Anthony Bourdain, Kate Spady, Suicide and Depression

Click here for the Suicide Prevention Lifeline

I am once again faced with the sadness of reading about a famous person’s depression and suicide. Like so many others I woke this morning to read of and hear about the tragic death in Paris, France of Chef and CNN show host Anthony Bourdain.

I watched his show maybe once, ever. But knew of him through interviews and commercials. Its not my knowledge of his death that saddens me. Its the suicide. Along with the death earlier this week of fashion designer Kate Spady we are all reminded of how fame, fortune, and accomplishment are not enough to fend off the terrible grips depression can have on people. It’s power can feel overwhelming. And it can take lives leaving behind a wake of incomprehensible grief for those who knew the deceased. As in the examples of Anthony Bourdain, Kate Spady, Tyler Hilinski in January, and Robin Williams a few years ago; one doesn’t need to personally know someone to be effected.

I have never attempted suicide. I have thought about it.

The betrayal of my ex-wife and the associated circumstances that lead to our divorce after 28 years of marriage caused me to fall into an almost deadly depression. For nearly 2 years I struggled to make it through each day. I cried every day. It got so bad that crying become a necessary comfort. I remember times when if it got late in the day and I realized I hadn’t cried that day, I would make myself cry because I felt I had to cry to feel normal. The will to continue living is weakened in such circumstances. The will to end it and stop the pain grows. Obviously for some ending it all becomes the solution they see as their only option. I felt that way, way to often. It’s frightening to think back on those times now.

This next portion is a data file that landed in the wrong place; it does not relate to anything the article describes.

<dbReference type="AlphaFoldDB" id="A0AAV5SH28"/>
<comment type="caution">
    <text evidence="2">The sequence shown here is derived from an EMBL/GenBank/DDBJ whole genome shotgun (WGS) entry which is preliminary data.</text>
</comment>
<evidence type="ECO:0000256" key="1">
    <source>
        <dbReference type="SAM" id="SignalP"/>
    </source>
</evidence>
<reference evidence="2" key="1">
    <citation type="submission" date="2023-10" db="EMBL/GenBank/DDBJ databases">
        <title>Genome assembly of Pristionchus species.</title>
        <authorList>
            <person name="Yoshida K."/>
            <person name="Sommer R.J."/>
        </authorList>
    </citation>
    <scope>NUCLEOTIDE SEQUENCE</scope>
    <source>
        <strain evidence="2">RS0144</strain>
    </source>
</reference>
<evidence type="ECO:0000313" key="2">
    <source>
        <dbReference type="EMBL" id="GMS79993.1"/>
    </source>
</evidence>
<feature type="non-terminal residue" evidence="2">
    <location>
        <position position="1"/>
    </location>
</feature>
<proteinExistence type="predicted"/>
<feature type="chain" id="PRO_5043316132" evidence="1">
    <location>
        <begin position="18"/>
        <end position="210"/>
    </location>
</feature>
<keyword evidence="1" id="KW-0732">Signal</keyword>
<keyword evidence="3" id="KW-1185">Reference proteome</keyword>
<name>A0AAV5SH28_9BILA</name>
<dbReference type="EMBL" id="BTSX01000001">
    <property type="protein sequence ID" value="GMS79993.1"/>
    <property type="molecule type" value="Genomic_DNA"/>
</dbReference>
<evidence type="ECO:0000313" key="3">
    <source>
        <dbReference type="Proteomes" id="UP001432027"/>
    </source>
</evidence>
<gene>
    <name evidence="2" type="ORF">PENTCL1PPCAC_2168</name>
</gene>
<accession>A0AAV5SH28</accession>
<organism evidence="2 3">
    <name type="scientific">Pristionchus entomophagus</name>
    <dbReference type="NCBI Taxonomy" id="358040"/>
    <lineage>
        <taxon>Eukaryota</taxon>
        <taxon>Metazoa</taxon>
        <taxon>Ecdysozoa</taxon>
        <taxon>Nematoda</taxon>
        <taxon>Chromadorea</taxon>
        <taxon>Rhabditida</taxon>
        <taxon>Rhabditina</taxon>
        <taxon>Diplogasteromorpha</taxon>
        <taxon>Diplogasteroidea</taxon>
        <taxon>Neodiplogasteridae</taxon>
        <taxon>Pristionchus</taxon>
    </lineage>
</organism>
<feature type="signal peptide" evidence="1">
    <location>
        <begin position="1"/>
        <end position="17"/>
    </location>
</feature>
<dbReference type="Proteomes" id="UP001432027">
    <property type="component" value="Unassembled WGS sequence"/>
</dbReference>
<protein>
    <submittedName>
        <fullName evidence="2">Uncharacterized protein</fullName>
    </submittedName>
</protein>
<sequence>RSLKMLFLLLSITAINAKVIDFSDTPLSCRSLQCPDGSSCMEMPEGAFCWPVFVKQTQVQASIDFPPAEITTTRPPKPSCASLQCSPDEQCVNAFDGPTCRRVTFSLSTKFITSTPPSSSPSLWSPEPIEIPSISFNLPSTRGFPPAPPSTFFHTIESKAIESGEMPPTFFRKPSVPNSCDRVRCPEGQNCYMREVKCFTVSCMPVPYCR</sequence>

If I could say anything to help those suffering from depression and suicidal thoughts it would be these two things. Not all people care about you. But some do. Some do very much. The other thing is that you can find salvation, literally, through God, the Lord Jesus Christ.

When I discovered my ex-wife’s cheating and she confessed it and then all the lies and false and incomplete stories came to light I knew right away I would need help. I knew the feelings in me were too strong and too destructive to try and cope on my own. After meeting with and rejecting several counselors and counseling services I turned to my church. My church provided a counseling service I had previously never known about. It provided me a new friend and sound wisdom in the face of irresponsibility and illogical behavior I was faced with every day.